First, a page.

Amnesia doesn’t cause you to forget who you are
HBRH/Shutterstock OK, so what about that other favorite movie trope of a character suddenly having amnesia and not knowing who they are? According to the Mayo Clinic, amnesia doesn’t usually lead to a loss of self-identity. Instead, there are two kinds: retrograde (the inability to recall past events) and anterograde (the inability to learn new information). A study from the UK found that amnesiacs also may have problems imagining scenarios for the future, because these are often based on past experiences. Another misconception: Severe amnesia is not usually the result of a head injury—and it’s certainly not cured by another one, like in the movies. Learn how to use your brain’s “delete” button to forget new memories.
Sleep deprivation to the brain is the equivalent of being drunk
Dean Drobot/Shutterstock The National Sleep Foundation recommends adults to get seven to nine hours of sleep, but many Americans are going without that much. The problem is, being sleep deprived can lead to mental function that’s equal to being intoxicated. “In repeated studies, after 17 to 19 hours without sleep, cognitive functioning and response speed were equivalent or worse than someone with a blood alcohol content [BAC] of five percent,” Dr. Shane says. “After 24 hours without sleep, performance indicators were equivalent to a BAC of 10 percent.” All states have a legal limit of eight percent, with commercial drivers held to four percent. The National Institute of Medicine estimates drowsy driving is responsible for 20 percent of car crashes. And you don’t need to be up for 24 hours straight for this effect—other research has shown that the cumulative effect of consistently getting six hours or fewer can lead to similar results. Check out these other 13 scary things that happen when you don’t have enough sleep.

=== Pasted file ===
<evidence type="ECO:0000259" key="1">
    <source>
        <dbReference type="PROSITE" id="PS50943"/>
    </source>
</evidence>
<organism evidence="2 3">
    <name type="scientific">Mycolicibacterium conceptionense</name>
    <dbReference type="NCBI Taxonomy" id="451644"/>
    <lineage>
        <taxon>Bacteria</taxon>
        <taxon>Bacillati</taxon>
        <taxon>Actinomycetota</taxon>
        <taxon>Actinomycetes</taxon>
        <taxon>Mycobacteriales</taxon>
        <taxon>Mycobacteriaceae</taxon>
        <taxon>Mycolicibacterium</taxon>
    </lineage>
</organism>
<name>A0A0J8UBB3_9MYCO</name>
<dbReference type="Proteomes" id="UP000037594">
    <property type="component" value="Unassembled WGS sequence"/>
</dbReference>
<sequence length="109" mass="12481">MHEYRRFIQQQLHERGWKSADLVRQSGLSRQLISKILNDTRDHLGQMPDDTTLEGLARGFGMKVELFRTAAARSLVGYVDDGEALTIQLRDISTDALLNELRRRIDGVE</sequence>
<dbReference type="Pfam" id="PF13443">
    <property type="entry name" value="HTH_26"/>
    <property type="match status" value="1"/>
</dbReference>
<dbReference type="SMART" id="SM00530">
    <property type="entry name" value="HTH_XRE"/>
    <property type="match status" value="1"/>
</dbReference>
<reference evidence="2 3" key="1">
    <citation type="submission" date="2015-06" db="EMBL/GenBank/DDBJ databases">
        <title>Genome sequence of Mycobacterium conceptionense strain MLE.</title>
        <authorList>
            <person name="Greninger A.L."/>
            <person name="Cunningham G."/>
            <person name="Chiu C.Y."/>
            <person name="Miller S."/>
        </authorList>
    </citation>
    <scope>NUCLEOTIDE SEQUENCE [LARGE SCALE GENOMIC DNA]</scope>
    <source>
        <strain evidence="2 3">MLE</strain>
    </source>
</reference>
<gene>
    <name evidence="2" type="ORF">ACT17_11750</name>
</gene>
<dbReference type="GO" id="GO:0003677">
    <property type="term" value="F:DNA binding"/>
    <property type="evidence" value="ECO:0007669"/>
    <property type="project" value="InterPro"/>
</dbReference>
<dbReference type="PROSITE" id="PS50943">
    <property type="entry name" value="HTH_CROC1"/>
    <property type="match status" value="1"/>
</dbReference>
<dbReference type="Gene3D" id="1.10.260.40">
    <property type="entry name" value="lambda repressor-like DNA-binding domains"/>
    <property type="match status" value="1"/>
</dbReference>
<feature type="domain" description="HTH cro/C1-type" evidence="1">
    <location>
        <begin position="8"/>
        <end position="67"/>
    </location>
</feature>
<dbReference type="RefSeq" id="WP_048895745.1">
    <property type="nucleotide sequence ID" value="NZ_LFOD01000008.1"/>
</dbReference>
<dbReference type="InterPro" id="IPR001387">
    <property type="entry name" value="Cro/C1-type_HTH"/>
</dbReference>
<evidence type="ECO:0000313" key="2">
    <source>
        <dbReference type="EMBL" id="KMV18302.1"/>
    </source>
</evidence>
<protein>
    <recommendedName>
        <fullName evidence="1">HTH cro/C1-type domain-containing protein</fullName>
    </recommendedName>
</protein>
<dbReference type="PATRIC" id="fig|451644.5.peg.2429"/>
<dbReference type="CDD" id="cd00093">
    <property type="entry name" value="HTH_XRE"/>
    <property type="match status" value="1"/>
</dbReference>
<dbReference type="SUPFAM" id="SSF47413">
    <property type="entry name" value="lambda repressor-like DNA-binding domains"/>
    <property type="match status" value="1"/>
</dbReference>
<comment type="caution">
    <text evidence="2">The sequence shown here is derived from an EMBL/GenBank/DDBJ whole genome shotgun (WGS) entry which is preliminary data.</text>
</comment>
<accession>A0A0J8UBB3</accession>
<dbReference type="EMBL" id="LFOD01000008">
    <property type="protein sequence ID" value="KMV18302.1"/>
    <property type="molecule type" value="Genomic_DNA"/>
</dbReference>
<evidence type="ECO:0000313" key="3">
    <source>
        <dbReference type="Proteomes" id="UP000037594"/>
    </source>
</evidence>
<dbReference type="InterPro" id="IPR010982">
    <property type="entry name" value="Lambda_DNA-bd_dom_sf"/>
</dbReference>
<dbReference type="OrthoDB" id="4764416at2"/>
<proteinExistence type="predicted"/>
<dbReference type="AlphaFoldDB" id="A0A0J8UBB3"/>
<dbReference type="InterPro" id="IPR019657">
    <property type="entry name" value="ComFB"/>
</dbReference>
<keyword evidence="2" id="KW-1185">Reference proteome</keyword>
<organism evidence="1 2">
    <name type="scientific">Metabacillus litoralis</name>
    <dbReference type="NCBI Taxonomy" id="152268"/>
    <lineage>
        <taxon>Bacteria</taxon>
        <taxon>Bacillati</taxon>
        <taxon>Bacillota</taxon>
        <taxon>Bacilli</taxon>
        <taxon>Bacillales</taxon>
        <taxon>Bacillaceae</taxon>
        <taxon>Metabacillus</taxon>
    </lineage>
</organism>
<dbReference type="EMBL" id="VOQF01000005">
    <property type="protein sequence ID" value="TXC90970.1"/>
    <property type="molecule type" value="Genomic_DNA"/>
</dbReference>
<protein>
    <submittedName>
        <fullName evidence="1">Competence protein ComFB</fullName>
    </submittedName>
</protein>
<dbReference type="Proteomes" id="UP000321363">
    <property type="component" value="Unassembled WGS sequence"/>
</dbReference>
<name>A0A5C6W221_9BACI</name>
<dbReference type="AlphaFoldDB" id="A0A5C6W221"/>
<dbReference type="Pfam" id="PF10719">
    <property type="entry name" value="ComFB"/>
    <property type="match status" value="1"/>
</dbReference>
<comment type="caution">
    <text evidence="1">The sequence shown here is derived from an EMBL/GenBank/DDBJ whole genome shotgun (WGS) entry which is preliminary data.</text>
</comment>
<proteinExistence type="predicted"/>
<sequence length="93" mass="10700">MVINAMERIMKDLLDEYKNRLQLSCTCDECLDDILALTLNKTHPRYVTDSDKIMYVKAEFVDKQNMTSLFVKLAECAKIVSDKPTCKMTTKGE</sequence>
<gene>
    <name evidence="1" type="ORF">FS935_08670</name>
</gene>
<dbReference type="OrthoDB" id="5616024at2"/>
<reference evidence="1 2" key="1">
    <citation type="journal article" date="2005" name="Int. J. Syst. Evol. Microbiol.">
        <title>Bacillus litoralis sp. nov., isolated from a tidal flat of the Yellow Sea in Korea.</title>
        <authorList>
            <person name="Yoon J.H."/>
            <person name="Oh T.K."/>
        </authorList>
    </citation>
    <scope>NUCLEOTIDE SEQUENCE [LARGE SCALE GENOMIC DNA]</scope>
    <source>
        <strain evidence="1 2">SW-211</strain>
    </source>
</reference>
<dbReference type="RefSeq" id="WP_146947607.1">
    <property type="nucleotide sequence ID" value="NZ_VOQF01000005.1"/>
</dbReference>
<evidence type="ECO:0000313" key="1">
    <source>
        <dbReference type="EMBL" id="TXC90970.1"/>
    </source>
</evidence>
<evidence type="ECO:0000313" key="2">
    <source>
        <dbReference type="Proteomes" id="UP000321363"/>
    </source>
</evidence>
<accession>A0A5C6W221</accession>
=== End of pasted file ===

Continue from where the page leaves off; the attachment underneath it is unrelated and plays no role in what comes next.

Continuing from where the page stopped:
Dreams have meaning
marina shin/Shutterstock Why we dream has been the source of speculation for centuries. Although we’re not sure, many scientists now think dreams help us process emotions and events that happen during our waking hours. “The entire brain is active during dreams—the visual cortex, which creates images, and the limbic system, which deals with emotions, are especially active during dreams,” Dr. Shane says. Brain activity during dreaming increases to the same level as when we are awake, he says, and can be stimulated by what you experienced during the day. “Dreams then make associations with other experiences you have had, helping you integrate what you learned during the day,” Dr. Shane says. “Dreams can help you solve problems and increase your ability to cope with struggles and stress.” In addition, the freedom of control in dreams allows them to be more creative than waking thoughts. Learn why dreaming could ward off dementia.